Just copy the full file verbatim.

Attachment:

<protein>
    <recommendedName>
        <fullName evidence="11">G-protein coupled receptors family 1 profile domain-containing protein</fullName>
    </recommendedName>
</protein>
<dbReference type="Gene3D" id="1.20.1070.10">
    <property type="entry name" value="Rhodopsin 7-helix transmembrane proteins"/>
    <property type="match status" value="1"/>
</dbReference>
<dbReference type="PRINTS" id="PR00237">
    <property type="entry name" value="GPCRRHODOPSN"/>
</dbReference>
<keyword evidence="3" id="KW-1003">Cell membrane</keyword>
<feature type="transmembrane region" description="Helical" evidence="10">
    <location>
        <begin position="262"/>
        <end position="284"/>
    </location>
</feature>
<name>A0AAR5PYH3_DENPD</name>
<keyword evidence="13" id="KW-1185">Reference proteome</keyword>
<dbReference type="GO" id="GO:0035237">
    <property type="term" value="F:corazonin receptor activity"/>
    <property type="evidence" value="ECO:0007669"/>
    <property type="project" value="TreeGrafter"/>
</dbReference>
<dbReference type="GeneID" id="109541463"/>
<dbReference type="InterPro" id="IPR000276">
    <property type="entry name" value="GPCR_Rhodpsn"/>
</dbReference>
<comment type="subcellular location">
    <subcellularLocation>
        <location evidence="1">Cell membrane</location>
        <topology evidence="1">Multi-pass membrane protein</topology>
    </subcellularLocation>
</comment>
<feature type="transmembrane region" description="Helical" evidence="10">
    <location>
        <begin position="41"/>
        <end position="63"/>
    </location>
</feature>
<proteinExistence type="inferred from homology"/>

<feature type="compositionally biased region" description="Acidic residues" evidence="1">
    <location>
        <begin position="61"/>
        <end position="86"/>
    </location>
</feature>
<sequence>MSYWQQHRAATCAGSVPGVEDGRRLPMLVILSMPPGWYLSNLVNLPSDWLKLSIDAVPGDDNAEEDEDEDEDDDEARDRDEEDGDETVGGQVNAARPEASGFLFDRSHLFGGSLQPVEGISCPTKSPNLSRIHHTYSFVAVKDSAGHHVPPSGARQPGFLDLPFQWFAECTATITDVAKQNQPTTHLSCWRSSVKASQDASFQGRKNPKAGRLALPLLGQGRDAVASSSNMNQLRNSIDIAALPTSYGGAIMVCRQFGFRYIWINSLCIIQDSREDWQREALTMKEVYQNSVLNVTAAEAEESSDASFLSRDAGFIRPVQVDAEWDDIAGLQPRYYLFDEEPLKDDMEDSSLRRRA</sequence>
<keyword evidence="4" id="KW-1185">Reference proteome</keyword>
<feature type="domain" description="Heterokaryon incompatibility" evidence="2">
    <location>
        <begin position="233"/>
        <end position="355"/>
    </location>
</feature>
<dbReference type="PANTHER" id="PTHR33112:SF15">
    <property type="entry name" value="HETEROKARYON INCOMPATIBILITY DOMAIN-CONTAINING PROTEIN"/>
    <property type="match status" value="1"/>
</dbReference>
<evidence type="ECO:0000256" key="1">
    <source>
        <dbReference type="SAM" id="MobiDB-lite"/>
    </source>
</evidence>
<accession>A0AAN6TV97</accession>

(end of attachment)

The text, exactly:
<protein>
    <recommendedName>
        <fullName evidence="11">G-protein coupled receptors family 1 profile domain-containing protein</fullName>
    </recommendedName>
</protein>
<dbReference type="Gene3D" id="1.20.1070.10">
    <property type="entry name" value="Rhodopsin 7-helix transmembrane proteins"/>
    <property type="match status" value="1"/>
</dbReference>
<dbReference type="PRINTS" id="PR00237">
    <property type="entry name" value="GPCRRHODOPSN"/>
</dbReference>
<keyword evidence="3" id="KW-1003">Cell membrane</keyword>
<feature type="transmembrane region" description="Helical" evidence="10">
    <location>
        <begin position="262"/>
        <end position="284"/>
    </location>
</feature>
<name>A0AAR5PYH3_DENPD</name>
<keyword evidence="13" id="KW-1185">Reference proteome</keyword>
<dbReference type="GO" id="GO:0035237">
    <property type="term" value="F:corazonin receptor activity"/>
    <property type="evidence" value="ECO:0007669"/>
    <property type="project" value="TreeGrafter"/>
</dbReference>
<dbReference type="GeneID" id="109541463"/>
<dbReference type="InterPro" id="IPR000276">
    <property type="entry name" value="GPCR_Rhodpsn"/>
</dbReference>
<comment type="subcellular location">
    <subcellularLocation>
        <location evidence="1">Cell membrane</location>
        <topology evidence="1">Multi-pass membrane protein</topology>
    </subcellularLocation>
</comment>
<feature type="transmembrane region" description="Helical" evidence="10">
    <location>
        <begin position="41"/>
        <end position="63"/>
    </location>
</feature>
<proteinExistence type="inferred from homology"/>

<feature type="compositionally biased region" description="Acidic residues" evidence="1">
    <location>
        <begin position="61"/>
        <end position="86"/>
    </location>
</feature>
<sequence>MSYWQQHRAATCAGSVPGVEDGRRLPMLVILSMPPGWYLSNLVNLPSDWLKLSIDAVPGDDNAEEDEDEDEDDDEARDRDEEDGDETVGGQVNAARPEASGFLFDRSHLFGGSLQPVEGISCPTKSPNLSRIHHTYSFVAVKDSAGHHVPPSGARQPGFLDLPFQWFAECTATITDVAKQNQPTTHLSCWRSSVKASQDASFQGRKNPKAGRLALPLLGQGRDAVASSSNMNQLRNSIDIAALPTSYGGAIMVCRQFGFRYIWINSLCIIQDSREDWQREALTMKEVYQNSVLNVTAAEAEESSDASFLSRDAGFIRPVQVDAEWDDIAGLQPRYYLFDEEPLKDDMEDSSLRRRA</sequence>
<keyword evidence="4" id="KW-1185">Reference proteome</keyword>
<feature type="domain" description="Heterokaryon incompatibility" evidence="2">
    <location>
        <begin position="233"/>
        <end position="355"/>
    </location>
</feature>
<dbReference type="PANTHER" id="PTHR33112:SF15">
    <property type="entry name" value="HETEROKARYON INCOMPATIBILITY DOMAIN-CONTAINING PROTEIN"/>
    <property type="match status" value="1"/>
</dbReference>
<evidence type="ECO:0000256" key="1">
    <source>
        <dbReference type="SAM" id="MobiDB-lite"/>
    </source>
</evidence>
<accession>A0AAN6TV97</accession>